In parallel with its environmental push, AP4 has of course invested in sustainability more broadly and taken care of the “S” and “G” in ESG also. In fact, sustainability represents a legal pre-requisite for the Swedish state pensions. “In 2006”, admits Andersson, “I thought it was impossible to maintain returns while being sustainable, but it seemed acceptable to lose some in order to be a good citizen.” Now he knows better – without compromise, it is actually the fiduciary duty of the pension manager to take sustainability into account.
In Europe, he believes, sustainability is taken into account more seriously than among institutional investors on the
other side of the Atlantic, but awareness is raising there also. Sweden is definitely ahead, even if there is still a lot to improve, even at AP4. When it comes to carbon emissions, Sweden has been proactive for a long ti me. In the 90s already, the country introduced a carbon tax of USD 150/ton, which is substantial compared to other countries. This drove emissions down by 30% while the economy maintained a higher-than-average growth. Many Swedish companies are at the forefront when it comes to sustainability, for example with household names such as H&M and Ikea. Pension funds were late adopters in comparison, but they are catching up fast. National politicians are also ahead compared to other countries. For Andersson, there is no need for further regulation to drive the change. The push will come no matter what, also from savers. The more knowledge people have about climate change, the more they will demand to know where their money is invested.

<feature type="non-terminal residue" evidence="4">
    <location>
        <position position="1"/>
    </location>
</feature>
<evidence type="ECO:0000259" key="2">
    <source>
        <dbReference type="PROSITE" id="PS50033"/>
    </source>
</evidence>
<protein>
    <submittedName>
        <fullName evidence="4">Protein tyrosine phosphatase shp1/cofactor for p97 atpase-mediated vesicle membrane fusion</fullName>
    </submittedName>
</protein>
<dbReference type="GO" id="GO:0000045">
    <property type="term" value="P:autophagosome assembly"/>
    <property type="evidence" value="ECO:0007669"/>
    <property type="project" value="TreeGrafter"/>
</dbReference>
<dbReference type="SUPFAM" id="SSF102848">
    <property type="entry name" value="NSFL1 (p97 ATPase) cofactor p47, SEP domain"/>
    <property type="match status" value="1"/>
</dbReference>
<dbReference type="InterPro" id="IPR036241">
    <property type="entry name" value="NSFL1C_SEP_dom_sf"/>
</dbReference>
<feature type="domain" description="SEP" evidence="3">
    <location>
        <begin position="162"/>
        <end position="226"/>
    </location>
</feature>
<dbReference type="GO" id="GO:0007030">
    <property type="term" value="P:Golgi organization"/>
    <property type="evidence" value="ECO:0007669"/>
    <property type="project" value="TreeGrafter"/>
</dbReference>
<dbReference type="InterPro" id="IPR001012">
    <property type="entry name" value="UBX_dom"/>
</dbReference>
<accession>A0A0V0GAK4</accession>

“[For institutional investors] Sustainability will become part of the core business” Andersson expects. “We are definitely beyond the ti pping point”, concludes Andersson, “we moved from millions to billions and now to trillions. Everyone, be it in private equity, long-only, hedge funds, all will have to report on sustainability going forward.” It may be an issue for those who are more short-term oriented, as sustainability is noise in the short-term. Pension funds will progressively be driven to have a more
long-term approach as well. 95% of pensions are still evaluated on a yearly basis and they will have to think this over. For Andersson, all investors managing money with an underlying long-term interest need to find a way to align what they are doing with sustainability. “More than that”, he affirms “it is a hygiene factor and an opportunity to create value at the same time.”
Picture (c) Thorben Wengert pixelio.de